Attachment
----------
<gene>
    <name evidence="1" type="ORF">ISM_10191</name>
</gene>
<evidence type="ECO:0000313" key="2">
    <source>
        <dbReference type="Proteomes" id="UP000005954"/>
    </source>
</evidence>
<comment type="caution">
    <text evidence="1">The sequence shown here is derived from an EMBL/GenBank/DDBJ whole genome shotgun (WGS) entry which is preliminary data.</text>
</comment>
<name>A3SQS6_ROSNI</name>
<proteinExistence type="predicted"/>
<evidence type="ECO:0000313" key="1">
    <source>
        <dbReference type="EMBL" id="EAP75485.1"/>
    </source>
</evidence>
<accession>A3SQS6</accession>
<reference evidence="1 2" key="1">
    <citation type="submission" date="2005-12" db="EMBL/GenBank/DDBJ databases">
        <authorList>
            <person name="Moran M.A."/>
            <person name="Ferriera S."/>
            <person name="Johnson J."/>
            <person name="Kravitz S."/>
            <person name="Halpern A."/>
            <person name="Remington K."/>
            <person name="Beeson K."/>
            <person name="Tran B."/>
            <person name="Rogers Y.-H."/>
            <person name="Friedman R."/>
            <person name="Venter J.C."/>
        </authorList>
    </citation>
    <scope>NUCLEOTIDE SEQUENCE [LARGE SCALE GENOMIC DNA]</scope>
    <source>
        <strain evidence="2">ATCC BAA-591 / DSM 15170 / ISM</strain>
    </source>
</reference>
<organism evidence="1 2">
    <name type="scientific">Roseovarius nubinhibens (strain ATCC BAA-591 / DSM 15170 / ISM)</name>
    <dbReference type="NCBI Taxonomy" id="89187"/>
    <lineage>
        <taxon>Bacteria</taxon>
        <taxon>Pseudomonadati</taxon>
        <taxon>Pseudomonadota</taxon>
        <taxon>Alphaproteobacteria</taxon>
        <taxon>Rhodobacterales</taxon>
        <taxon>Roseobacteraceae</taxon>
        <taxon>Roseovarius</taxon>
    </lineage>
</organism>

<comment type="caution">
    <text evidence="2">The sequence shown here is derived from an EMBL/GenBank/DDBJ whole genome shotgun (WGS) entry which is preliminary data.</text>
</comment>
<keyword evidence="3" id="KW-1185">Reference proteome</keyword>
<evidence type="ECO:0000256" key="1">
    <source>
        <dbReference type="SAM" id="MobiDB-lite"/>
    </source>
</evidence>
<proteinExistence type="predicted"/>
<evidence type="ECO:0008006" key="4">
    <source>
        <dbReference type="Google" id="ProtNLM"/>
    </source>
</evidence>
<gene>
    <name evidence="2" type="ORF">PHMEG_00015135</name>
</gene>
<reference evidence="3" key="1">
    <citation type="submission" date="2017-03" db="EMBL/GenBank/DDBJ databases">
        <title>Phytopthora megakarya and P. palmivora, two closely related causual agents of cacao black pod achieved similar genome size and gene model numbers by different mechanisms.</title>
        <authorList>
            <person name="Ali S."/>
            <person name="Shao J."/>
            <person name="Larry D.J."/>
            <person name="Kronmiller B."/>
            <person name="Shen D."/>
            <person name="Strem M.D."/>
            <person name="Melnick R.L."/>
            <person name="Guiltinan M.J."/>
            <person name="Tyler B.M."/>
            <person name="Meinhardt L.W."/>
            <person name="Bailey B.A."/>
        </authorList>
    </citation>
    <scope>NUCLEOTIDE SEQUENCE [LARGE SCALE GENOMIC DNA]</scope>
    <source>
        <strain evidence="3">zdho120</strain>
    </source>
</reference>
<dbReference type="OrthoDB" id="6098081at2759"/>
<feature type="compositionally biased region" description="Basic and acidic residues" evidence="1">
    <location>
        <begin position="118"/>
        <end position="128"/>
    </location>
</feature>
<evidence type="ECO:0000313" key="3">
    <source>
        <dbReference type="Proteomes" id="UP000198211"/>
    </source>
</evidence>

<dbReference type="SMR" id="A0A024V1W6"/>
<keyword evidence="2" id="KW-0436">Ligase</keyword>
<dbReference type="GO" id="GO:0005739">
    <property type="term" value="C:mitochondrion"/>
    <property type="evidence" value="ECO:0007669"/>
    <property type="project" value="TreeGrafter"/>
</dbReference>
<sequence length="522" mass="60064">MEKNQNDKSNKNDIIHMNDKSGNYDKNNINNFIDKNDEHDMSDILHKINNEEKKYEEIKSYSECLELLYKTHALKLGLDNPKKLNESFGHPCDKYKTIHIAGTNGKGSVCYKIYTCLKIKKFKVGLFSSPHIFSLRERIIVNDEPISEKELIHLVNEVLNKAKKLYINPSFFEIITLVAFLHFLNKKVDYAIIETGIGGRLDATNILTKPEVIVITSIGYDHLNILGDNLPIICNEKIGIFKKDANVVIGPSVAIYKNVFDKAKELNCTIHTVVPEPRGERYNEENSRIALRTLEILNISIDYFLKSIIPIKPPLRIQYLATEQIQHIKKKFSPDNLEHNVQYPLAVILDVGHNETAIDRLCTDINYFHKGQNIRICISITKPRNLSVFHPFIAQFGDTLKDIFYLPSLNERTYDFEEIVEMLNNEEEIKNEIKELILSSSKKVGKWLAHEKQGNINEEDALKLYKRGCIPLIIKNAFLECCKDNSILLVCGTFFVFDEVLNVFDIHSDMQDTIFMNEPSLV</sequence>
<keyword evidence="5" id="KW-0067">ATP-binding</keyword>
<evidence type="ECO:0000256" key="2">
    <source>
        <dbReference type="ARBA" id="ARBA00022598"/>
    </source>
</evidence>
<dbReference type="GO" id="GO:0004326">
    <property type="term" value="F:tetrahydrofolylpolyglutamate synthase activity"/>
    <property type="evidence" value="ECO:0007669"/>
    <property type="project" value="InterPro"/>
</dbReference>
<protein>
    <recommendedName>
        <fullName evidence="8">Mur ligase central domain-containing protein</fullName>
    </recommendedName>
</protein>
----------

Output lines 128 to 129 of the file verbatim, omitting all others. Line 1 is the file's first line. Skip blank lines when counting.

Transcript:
    </recommendedName>
</protein>